Sex-linked genes are genes that are inhererited through the X chromosome. Remember that a biological female carries 2 sets of X chromosomes (XX) and a biological male carries one set of the X and one set of Y chromosomes (XY). If the offspring is a boy, the X chromosome comes from the mother and the Y comes from the father. If the offspring is a girl, one of the X chromosomes comes from the mother and the other X chromosome comes from the father. In some genetic diseases that are caused by sex-linked genes, for example haemophila, a color blindness trait, the allele for the disease is recessive. You can recall that recessive traits are only shown if they are homozygous (both copies of the alleles are recessive). For a female to have the disease, both of her X chromosomes must carry the recessive diseased copies of alleles. For a male to have a sex-linked gene, only one copy of the recessive sex-linked gene is needed for the male to have the disease. Dominance does not matter in sex-linked genes for XY males. If the mother is a carrier (unaffected but still have the affected trait), her offspring could be affected. Males are more likely to inherit a sex-linked gene as only one chromosome of a diseased trait is needed, whether the disease trait is dominant or recessive. You can see that sex-linked genes are by chance. Even though the father is affected with a dominant trait, only half of their offspring is affected, especially from the girls because they have to inherit a chromosome from the father. The male offspring was unaffected because they had already received a Y chromosome from the father so they got the non affected X chromosome form the mother. In this photo, the mother is affected with a dominant trait but only half of their offspring was able to be affected. The offsprings had a 50% chance of getting the affected trait. With an unaffected mother whose carrier, meaning the disease trait is recessive, only one of the offspring was affected and one is unaffected but a carrier. This is an example of how dominance genes does not matter as it depends on which X chromosome you can get and whether or not the set chromosomes you inherited contain the diseased trait being dominant or recessive. With males especially, they would only get a 50/50 chance of inheriting a non diseased trait, as they can only get the X chromosome from the mother. With females, they have a lower chance of getting a diseased trait as it depends on what chromosome she inherited from the mother whether its dominant or recessive and what X chromosome she inherited from her father.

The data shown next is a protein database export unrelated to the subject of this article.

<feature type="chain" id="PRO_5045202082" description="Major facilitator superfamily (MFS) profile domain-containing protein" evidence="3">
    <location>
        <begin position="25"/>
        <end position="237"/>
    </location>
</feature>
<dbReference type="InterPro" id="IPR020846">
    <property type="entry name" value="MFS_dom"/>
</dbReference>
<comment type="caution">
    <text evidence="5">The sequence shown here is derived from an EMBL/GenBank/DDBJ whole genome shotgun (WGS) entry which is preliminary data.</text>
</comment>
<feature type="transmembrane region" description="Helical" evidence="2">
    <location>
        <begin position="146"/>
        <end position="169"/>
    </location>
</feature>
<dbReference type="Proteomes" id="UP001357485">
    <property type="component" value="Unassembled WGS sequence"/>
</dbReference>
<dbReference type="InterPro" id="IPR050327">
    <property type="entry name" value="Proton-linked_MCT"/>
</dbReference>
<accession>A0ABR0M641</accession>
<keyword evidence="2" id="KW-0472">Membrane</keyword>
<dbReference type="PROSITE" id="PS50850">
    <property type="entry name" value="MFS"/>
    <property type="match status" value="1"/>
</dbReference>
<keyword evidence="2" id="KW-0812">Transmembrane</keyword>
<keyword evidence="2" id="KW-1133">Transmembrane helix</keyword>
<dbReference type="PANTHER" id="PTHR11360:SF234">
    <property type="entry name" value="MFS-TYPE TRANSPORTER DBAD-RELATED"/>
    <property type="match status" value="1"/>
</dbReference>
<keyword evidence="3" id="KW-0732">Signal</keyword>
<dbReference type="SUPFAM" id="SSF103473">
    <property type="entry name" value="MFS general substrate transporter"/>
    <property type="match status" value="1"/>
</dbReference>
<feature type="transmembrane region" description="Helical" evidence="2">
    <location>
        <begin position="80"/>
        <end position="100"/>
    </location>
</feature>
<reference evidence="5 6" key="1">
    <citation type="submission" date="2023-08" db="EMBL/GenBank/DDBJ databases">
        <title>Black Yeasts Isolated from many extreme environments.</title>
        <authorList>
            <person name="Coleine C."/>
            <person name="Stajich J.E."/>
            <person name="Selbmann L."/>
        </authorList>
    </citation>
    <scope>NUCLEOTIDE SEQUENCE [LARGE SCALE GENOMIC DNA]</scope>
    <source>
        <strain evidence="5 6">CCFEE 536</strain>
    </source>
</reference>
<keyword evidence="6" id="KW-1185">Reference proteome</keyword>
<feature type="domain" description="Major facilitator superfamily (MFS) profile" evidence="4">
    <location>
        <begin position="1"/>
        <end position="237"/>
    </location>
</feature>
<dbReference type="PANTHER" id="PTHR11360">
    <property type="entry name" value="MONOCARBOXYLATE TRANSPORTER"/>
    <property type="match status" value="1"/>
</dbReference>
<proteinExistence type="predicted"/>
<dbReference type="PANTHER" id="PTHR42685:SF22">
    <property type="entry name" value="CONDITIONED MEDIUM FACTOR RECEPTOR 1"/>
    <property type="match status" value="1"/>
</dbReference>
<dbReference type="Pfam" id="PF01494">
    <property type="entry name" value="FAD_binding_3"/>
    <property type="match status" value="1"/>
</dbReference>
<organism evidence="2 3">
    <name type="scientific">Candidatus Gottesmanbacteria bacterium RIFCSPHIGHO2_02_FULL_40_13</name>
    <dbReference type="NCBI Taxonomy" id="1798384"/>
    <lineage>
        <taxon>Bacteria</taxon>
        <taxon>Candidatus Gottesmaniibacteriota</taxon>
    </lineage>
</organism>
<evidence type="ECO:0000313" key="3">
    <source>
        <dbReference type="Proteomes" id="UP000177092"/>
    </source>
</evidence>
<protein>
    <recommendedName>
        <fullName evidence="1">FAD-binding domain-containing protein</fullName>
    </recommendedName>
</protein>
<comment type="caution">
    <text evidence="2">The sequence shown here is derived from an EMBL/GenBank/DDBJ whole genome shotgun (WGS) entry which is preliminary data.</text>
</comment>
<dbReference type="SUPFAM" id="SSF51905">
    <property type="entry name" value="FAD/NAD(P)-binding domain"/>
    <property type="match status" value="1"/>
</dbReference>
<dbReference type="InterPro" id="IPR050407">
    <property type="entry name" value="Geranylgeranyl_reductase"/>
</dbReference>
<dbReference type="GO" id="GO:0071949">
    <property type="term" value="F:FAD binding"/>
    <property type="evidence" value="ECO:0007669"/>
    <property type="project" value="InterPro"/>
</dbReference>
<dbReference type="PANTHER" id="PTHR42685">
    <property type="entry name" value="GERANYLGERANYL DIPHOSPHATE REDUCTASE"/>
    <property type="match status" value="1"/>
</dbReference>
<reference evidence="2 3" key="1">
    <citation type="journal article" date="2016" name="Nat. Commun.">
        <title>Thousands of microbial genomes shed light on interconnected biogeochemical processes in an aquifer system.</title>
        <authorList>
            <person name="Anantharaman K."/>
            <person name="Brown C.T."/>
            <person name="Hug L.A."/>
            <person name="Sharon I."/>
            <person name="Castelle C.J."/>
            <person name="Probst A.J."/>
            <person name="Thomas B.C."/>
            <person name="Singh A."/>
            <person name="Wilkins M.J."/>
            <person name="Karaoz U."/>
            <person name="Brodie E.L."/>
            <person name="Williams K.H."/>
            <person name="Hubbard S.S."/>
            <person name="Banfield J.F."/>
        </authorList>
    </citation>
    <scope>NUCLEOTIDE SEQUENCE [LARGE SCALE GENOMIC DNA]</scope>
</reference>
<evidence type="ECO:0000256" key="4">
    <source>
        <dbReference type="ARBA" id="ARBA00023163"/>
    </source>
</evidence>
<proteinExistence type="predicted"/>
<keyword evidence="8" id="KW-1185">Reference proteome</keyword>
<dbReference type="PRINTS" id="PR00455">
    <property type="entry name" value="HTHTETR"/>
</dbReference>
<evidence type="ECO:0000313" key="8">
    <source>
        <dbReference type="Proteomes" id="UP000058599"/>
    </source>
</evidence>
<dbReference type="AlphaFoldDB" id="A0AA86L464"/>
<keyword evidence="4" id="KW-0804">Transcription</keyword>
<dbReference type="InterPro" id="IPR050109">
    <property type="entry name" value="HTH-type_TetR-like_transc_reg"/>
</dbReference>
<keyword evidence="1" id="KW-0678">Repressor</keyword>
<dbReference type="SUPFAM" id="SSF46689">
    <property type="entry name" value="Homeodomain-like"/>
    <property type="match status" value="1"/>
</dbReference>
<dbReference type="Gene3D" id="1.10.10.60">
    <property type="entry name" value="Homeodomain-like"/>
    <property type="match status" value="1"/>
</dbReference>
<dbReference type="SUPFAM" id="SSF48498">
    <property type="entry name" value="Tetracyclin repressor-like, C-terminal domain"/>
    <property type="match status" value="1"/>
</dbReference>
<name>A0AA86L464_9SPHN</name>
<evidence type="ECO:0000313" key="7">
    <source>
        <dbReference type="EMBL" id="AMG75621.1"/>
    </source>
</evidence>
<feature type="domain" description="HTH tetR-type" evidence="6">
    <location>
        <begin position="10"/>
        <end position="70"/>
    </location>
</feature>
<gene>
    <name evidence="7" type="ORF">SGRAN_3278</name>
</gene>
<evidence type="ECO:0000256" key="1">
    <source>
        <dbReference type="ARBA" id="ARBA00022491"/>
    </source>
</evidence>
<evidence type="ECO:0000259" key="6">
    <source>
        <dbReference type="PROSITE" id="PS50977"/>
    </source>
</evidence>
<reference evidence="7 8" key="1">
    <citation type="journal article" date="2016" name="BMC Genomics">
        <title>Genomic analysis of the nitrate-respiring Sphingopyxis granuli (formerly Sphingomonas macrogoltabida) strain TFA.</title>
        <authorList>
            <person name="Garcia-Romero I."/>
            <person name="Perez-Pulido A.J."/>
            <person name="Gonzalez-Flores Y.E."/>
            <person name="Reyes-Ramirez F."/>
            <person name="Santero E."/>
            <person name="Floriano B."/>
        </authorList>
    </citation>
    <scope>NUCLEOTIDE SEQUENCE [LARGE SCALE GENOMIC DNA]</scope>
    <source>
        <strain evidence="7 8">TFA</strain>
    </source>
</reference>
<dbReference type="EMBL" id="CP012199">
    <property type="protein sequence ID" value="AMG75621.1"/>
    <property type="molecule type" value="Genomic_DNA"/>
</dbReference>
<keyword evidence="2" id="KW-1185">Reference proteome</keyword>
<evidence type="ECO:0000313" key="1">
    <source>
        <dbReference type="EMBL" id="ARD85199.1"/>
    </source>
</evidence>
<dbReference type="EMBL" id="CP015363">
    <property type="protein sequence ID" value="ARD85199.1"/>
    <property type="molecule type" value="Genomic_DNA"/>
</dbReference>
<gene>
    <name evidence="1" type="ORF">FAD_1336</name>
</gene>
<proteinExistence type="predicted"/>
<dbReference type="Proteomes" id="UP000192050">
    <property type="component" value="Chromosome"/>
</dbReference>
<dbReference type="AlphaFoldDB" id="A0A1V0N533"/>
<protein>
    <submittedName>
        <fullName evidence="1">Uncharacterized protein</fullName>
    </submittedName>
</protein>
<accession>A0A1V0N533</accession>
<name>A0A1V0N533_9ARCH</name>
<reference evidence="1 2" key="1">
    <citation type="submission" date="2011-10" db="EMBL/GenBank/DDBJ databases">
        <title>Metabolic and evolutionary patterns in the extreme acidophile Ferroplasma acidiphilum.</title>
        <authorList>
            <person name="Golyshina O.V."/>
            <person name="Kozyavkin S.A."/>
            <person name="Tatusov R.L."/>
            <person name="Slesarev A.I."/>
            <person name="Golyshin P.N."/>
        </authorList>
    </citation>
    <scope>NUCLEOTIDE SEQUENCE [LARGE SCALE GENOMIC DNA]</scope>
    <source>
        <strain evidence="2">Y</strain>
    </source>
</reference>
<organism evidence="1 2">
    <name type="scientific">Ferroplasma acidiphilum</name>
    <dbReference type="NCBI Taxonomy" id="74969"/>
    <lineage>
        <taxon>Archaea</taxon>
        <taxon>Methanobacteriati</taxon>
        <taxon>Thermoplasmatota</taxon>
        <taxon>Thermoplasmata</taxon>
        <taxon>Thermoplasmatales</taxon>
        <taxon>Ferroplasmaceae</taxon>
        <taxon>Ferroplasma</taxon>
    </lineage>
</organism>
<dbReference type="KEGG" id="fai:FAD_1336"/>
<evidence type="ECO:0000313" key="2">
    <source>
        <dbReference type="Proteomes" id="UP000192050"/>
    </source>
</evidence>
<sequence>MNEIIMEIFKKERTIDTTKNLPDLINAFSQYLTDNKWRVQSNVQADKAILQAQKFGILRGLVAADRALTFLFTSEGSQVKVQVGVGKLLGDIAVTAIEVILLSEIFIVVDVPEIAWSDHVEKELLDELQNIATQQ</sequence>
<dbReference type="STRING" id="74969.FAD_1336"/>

This image delineates the inheritance of sex-linked genes. The image provides a couple scenarios with either the mother or father being affected or a carrier. Each combination can affect the offspring in a variety of ways depending on their gender.
Fig. 2 X-linked gene inheritance. The expression of recessive X-linked genes is more common in boys who only have one X gene.
Title: What are dominant and recessive genes? Provided by: Yourgenome
License: Creative Commons Attribution 4.0 CC-BYCC LICENSED CONTENT, NEWLY CREATED
Title: Sex-Linked Genes Authored by: Rachel Lam Provided by: University of Minnesota License: CC BY 4.0